GRANT: No doubt about it, there’s some hurdles to cross when you’re managing a small property. The deer are gonna spend time on a neighbor’s property; they’re gonna have an impact on the structure of the local deer herd. It’s easy to spook deer off a small property simply by going to your stand. So, we spent the day with Daniel walking his property and talking about all the options.

GRANT: That’s gonna be a food plot. That’s clearly a food plot location. A good one.

GRANT: We talked a lot about improving his timber stand. TSI – timber stand improvement.

GRANT: Alright. So, this trail right down through here – I’m gonna take out all these trees here. I’m probably gonna save this one and I’m going all around: boom, boom, boom, boom, boom, boom, here, here. I’m gonna leave that tree. I’m taking all this little stuff out through here – all the way over to that one. That will allow there to be native grass and forbes come back up, cause sunshine is getting down now and you’ll convert this to being just a pass-through acorn only area to something deer want to use year round.


GRANT: And that will make a huge difference of whether deer spend time on this side of the fence or neighbor’s side, cause quite candidly, neighbors probably aren’t gonna do that. Of all the properties we’ve toured so far this spring, this may – you, you need this tool. This is gonna be a great tool.


GRANT: Daniel, you picked a great day for us to come out and tour. A couple of my quick observations, a lot of deer sign, obviously. Pretty homogenous. They’ve got some topography, but all the woods are about the same age. Been high graded at sometime in the past. A lot of saplings. And not much food, except acorns, so plan – basically – at, you know, 30,000 foot view, it’s gonna be – we’re gonna do some TSI, timber stand improvement, and the most efficient way here is gonna be hack and squirt like we demonstrated. We’re gonna add a lot of acres of food plots on ridge tops. The wind’s gonna be more stable. These little 30 to 100 foot deep dips here are gonna cause that wind to swirl. We’re gonna make those sanctuaries. It’s where the deer want to be and we want ‘em to be there, coming up to the ridge top to feed and that’s where you’re gonna be cause you can get in there with a constant wind direction without alerting deer.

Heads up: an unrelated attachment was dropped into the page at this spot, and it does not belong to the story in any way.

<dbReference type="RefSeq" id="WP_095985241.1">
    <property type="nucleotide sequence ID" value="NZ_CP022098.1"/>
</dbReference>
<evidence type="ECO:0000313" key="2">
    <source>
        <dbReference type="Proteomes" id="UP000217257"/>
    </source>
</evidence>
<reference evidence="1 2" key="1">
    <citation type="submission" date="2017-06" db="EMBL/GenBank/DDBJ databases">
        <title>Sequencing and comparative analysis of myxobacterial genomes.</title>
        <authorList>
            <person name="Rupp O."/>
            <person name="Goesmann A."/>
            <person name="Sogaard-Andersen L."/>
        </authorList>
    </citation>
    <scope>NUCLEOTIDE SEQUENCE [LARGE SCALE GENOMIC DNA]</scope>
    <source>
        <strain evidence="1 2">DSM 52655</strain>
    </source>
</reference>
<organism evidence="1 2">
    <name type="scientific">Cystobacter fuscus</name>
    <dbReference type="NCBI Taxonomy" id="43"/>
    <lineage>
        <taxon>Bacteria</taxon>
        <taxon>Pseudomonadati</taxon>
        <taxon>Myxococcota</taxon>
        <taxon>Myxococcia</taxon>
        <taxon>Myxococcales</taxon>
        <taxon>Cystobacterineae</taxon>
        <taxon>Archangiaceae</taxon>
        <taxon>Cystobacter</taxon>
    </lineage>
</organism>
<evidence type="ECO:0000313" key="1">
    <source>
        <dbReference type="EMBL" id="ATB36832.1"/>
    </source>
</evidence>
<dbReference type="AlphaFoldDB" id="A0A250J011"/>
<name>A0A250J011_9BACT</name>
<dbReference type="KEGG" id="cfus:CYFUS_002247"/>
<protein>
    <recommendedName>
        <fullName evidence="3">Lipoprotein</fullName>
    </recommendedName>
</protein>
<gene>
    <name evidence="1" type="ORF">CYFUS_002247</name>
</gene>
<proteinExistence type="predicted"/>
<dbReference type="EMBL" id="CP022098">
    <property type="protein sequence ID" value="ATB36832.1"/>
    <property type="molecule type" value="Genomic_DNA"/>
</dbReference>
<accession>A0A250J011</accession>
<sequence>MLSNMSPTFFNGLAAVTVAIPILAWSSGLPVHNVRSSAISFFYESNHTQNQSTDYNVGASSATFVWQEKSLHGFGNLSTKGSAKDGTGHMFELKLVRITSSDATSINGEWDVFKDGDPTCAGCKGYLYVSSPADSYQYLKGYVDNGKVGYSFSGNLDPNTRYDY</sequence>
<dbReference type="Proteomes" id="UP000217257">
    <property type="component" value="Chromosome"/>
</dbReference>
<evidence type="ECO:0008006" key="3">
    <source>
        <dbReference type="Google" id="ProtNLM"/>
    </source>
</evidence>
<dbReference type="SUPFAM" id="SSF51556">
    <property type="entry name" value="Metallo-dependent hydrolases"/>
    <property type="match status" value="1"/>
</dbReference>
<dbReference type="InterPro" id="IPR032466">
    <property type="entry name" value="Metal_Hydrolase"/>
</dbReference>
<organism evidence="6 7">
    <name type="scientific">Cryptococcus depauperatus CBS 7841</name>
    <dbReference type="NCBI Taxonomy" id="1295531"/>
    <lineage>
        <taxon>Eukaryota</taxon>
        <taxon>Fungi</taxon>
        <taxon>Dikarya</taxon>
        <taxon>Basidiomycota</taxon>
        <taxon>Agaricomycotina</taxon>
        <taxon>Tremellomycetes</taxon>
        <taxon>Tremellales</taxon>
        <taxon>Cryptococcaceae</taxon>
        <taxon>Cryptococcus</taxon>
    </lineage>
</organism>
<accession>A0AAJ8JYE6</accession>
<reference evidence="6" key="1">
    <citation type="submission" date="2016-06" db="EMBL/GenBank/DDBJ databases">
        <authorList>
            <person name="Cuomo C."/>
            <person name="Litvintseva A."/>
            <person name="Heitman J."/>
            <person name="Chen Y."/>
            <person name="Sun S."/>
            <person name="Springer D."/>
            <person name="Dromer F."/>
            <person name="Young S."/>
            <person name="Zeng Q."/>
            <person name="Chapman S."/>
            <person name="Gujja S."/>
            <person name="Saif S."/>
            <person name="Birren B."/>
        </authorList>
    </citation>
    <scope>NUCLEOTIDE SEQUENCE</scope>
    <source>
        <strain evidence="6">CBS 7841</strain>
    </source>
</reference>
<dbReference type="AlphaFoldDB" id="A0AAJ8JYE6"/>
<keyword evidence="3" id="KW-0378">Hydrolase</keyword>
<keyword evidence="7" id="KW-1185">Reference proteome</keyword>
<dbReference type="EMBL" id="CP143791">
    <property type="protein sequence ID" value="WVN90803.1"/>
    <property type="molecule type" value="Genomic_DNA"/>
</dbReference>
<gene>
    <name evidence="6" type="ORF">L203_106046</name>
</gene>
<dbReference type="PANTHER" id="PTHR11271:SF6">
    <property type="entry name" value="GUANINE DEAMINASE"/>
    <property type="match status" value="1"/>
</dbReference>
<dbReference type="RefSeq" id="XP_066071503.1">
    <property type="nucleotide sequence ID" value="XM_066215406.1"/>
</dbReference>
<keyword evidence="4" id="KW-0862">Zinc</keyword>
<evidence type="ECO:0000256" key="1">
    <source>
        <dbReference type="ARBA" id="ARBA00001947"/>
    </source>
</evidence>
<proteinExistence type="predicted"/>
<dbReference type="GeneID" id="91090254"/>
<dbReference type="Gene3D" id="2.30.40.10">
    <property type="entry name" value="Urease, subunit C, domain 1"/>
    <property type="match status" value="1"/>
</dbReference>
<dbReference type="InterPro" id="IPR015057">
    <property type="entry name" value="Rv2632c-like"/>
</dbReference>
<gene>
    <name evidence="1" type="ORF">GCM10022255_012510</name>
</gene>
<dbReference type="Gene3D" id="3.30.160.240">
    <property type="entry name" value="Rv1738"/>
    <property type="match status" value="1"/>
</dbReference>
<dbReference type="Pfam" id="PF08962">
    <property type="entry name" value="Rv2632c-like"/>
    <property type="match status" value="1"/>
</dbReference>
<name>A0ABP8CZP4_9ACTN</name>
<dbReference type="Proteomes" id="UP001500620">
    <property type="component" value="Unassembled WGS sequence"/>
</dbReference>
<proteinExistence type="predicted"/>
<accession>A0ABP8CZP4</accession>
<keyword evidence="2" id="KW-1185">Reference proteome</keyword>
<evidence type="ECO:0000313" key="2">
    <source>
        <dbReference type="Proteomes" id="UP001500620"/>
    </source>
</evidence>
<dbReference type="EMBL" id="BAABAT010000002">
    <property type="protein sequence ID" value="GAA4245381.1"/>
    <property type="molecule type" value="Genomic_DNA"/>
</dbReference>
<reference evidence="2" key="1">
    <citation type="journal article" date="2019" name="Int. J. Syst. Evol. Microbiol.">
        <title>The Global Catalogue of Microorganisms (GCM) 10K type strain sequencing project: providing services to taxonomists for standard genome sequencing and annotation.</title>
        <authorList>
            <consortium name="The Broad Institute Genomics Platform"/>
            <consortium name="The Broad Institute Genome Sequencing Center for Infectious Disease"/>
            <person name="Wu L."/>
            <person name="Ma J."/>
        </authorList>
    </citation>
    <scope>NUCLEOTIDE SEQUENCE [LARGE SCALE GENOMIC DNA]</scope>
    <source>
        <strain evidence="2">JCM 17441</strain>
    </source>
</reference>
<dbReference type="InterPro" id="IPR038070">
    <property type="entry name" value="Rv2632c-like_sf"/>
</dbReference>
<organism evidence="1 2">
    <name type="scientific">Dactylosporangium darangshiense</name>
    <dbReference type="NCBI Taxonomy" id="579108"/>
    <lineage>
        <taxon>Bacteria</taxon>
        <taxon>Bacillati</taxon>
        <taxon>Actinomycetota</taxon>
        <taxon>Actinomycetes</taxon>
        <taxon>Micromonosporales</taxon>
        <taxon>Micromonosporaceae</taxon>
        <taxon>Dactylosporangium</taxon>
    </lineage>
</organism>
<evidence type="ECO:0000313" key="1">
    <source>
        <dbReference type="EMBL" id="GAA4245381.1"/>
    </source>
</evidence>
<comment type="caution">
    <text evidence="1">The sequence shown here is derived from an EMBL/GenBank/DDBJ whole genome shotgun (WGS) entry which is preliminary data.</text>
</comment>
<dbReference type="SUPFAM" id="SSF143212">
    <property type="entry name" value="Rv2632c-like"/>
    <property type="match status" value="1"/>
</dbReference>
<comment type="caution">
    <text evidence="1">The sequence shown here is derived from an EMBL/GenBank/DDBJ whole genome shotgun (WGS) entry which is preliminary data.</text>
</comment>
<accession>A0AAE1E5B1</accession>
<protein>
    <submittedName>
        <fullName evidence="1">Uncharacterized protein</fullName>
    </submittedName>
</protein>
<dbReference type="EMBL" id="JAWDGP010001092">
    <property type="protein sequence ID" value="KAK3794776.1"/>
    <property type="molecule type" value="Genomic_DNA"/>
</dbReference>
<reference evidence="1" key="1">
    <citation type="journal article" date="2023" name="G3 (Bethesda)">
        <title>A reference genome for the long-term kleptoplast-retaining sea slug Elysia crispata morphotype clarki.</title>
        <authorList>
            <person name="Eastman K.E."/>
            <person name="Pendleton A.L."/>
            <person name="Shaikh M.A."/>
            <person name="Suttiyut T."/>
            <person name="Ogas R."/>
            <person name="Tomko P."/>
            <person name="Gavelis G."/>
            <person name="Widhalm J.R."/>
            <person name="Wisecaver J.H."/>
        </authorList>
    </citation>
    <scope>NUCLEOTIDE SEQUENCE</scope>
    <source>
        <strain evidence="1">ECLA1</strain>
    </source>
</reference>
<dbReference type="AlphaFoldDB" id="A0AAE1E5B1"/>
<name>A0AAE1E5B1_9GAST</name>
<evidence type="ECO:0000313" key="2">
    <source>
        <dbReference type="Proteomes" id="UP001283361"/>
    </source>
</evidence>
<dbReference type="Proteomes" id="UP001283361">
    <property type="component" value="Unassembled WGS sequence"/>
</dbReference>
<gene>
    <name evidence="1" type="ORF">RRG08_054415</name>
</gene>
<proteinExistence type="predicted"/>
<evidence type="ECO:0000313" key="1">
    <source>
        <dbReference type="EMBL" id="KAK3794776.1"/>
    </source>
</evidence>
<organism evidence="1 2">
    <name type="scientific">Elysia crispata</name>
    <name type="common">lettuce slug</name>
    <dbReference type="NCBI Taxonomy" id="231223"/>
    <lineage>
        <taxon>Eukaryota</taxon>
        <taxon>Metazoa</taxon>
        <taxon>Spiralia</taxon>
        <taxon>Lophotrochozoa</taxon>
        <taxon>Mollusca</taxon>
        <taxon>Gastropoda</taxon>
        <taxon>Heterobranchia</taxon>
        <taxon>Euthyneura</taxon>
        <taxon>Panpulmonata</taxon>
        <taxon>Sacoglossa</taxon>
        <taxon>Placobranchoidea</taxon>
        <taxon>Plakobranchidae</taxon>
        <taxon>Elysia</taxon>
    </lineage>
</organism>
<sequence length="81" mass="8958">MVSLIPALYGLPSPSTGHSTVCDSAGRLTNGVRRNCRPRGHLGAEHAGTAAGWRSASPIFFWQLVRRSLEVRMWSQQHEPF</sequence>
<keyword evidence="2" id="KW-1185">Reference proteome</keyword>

GRANT: We were able to leave Daniel with a couple of projects to start on, but our real work is when we return home and spend a lot of time studying the map and even the neighborhood – put together a plan to utilize all of his property for food, cover, water in such a way that he’ll be a successful hunter.

GRANT: Maybe turkey season is already open where you hunt, or maybe you’re going out this week to pattern your shotgun. Whatever the case is, while you’re outside, take a little time to enjoy Creation and more importantly, be quiet and listen to what the Creator is saying to you. Thanks for watching GrowingDeer.tv.